Sunday, May 26, 2024

A bicyclist rides through the first stages of a protected travel lane along Massachusetts Avenue in Central Square last month. (Photo: Marc Levy)

The city’s Cycling Safety Ordinance got an update Monday that will speed the development of new protected bike lanes within the city. The vote was 7-1-1, with councillor Tim Toomey voting no and councillor E. Denise Simmons voting present.

“This will be a really big step,” city councillor Jivan Sobrinho-Wheeler said. “There’s a lot of folks for whom this will make a tremendous difference in their daily lives – it will help them stop worrying if their partners are going to get to work safe and make it easier for their kids to get around the city.”

The update builds on an ordinance passed in April 2019 that made it a requirement to build protected bike lanes when work is done as part of the city’s five-year plan for sidewalk and street reconstruction. It intends Cambridge to have a fully connected 22.6-mile network of protected bike lanes by May 1, 2026, installing approximately 3.8 miles per year.

By comparison, Cambridge built 2.16 miles of bike lanes last year, and not all were protected lanes that include physical separation between bicycles and other modes of transportation. The city announced delays on the plan in June, citing the difficulties of working during the coronavirus pandemic.

Bicyclist deaths

But this summer saw the latest in a string of bicyclist deaths, which has been the biggest spur to action on bike lanes, including on Broadway in Mid-Cambridge and in Porter Square. Shortly after the Aug. 18 collision with a tractor-trailer near the Harvard Square T Station, transportation officials said traffic would go down to one lane in each direction from two, and a separated bike lane would be installed in the found space on the Harvard Yard side of the plaza.

“We’ve seen cycling deaths every single year for the past years in Cambridge, sometimes multiple each year, including one in Harvard Square just weeks ago, and injuries, including many that don’t go reported,” Sobrinho-Wheeler said. “I myself lost my two front teeth on Auburn Street two years ago and never reported it.”

Data has shown that protected bike lanes work well in Cambridge. For example, one year after bike lanes were added to Cambridge Street, cyclist crashes there went from to two a year from five, councillors said last year. Proponents of the amendment, such as Nate Fillmore of the Cambridge Bike Safety group, expect faster progress on bike infrastructure to benefit the whole city – that the bike lanes will not only make cycling safer, but also “improve pedestrian safety and make it easier for businesses to receive deliveries.”

Causes for skepticism

There are skeptics among the business community and even among councillors: Toomey said Monday that his “no” vote was in part for “the residents and businesses who have had no input into this at all,” and because he didn’t see how the lanes could coexist with the needs of retailers who needed customer and delivery parking, and with restaurants that found themselves in the past months in sudden need of sidewalk and street dining space.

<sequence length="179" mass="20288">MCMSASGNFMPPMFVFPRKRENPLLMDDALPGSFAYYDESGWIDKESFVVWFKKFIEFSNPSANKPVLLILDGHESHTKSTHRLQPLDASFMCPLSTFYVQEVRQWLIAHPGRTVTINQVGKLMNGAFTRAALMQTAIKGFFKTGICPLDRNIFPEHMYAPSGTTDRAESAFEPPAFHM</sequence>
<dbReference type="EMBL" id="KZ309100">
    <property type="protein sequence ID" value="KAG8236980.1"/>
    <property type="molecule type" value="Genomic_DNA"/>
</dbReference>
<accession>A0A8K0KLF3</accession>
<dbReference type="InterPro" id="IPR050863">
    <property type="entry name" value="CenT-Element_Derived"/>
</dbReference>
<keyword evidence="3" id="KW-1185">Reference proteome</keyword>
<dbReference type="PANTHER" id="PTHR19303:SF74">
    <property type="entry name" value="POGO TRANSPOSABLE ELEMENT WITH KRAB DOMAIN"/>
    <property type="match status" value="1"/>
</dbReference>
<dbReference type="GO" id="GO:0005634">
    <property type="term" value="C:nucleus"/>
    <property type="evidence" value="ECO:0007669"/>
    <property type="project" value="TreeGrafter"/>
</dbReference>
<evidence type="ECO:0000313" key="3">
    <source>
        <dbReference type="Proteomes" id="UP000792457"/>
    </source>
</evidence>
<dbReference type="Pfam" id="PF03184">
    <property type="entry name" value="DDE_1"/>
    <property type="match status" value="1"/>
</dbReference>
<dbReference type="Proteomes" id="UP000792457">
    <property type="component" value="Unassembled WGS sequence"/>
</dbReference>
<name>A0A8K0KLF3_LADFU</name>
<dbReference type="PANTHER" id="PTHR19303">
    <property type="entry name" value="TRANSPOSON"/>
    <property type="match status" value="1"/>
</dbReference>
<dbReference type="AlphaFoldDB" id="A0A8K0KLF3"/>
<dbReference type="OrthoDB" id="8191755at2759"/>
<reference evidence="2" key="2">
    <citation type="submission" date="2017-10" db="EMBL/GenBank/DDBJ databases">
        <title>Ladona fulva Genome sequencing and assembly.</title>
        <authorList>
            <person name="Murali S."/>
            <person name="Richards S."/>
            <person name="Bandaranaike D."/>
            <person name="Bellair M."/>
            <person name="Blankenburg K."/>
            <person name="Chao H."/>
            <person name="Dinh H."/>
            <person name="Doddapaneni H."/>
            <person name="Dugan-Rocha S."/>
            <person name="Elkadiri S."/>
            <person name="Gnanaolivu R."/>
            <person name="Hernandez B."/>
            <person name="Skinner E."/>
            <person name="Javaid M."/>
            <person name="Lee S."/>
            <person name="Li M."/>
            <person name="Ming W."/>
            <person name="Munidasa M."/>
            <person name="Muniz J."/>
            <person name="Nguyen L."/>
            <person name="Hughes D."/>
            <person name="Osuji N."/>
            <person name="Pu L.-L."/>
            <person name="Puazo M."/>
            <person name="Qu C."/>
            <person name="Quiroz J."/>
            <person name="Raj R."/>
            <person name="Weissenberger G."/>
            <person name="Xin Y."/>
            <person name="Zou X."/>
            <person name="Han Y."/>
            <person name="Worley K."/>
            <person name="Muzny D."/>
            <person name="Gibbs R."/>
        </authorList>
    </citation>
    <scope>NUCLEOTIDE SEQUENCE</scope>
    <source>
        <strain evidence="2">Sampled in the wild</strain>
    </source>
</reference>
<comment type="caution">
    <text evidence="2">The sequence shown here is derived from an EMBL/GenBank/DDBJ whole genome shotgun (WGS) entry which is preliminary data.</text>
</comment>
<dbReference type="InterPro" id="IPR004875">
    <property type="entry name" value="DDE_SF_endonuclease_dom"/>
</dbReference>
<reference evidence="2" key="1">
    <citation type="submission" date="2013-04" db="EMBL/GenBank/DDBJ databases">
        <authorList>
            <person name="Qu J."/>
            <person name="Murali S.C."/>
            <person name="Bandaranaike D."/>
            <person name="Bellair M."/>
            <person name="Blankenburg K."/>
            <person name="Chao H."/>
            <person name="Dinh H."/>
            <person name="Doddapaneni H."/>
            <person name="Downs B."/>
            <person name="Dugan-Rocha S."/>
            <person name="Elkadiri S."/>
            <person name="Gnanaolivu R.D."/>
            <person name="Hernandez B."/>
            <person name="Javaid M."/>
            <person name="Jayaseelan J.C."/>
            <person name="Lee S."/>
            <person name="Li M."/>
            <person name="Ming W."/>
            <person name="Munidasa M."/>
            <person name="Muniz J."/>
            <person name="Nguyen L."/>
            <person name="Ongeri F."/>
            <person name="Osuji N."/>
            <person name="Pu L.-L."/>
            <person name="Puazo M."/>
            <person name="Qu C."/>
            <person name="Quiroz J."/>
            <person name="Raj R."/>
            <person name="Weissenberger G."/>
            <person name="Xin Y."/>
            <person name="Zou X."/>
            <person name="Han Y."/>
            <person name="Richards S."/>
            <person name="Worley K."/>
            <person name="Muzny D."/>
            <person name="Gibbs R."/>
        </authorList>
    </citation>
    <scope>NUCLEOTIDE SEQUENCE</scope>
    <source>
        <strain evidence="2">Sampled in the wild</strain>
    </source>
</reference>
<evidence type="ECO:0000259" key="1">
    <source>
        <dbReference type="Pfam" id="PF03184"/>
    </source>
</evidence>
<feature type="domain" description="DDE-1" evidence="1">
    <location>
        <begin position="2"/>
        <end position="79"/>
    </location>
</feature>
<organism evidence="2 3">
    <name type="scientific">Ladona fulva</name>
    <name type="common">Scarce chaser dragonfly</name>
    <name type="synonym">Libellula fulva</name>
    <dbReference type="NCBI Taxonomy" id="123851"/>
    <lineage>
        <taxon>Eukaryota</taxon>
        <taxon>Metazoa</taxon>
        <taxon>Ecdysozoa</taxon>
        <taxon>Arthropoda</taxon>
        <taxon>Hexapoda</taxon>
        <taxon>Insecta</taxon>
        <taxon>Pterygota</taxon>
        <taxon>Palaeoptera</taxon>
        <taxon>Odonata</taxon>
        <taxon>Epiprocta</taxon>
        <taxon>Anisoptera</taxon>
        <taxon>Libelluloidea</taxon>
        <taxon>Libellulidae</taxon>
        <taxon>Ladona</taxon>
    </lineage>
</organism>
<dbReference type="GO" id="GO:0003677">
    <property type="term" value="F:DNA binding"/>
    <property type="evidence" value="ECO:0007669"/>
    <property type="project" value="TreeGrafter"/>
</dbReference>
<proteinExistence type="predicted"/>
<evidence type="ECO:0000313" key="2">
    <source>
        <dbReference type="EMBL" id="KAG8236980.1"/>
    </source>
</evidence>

Other councillors rushed to assure him that the lanes made design sense – Dennis Carlone called them “basic urban design 101” and Patty Nolan said there were examples of that coexistence from around the world – and that a public process would take place around every segment.

“This is not about trying to shut anybody out,” said Marc McGovern, lead sponsor of the original Cycling Safety Ordinance and co-drafter of the updated ordinance with Sobrinho-Wheeler. “The city has had this bike infrastructure network conversation going on for some time. What this ordinance is really doing is putting a timeline to have that move forward and get implemented.”

The details

The timeline can be extended by up to one year, and has provisions to account for potential financial or public outreach slowdowns as a result of the coronavirus. If an extension is needed, the City Council must be notified.

Streets slated for bike lane construction include:

  • Broadway between Quincy and Hampshire
  • Cambridge Street from Oak to Second
  • Hampshire Street from Amory to Broadway
  • Garden Street from Huron Avenue to Berkeley eastbound, and from Mason to Huron westbound.

The update contains more specific instructions for Massachusetts Avenue, given the complexities of one of Cambridge’s busiest streets. It calls for two sets of segments, with the first including:

  • Between Plympton and Dunster
  • Between Waterhouse and Roseland
  • Between Beech and Dudley
  • Massachusetts Avenue and Peabody from Church to Garden

Here, city staff must submit a block-by-block analysis by May 1 and build feasible bike lanes by May 1, 2023. For stretches where a protected bike lane is found to be impossible, the city manager must submit a report to the council within one year for approval.

The second set of Massachusetts Avenue segments includes the area between Sidney and Inman streets, where protected bike lanes need to be designed by Jan. 1, 2023, with construction starting by Dec. 31, 2025.

Carlone said he hoped to see the city move beyond temporary solutions that seemed to become permanent. “Having plastic tubes sticking up and painted asphalt should be for a two-year study period,” he said. “It’s ridiculous in Harvard Square that we’re redoing a plaza, putting in infrastructure – and having painted asphalt go through it. In front of City Hall, it’s the same thing. We have to go beyond that.”

The plan is also intended to to make it easier to get around the city by bus, Sobrinho-Wheeler said. In a statement released by the Cambridge Bike Safety group, he called the update “perhaps the most impactful local ordinance for safe street infrastructure a city has enacted anywhere in the United States.”

The public can follow updates here.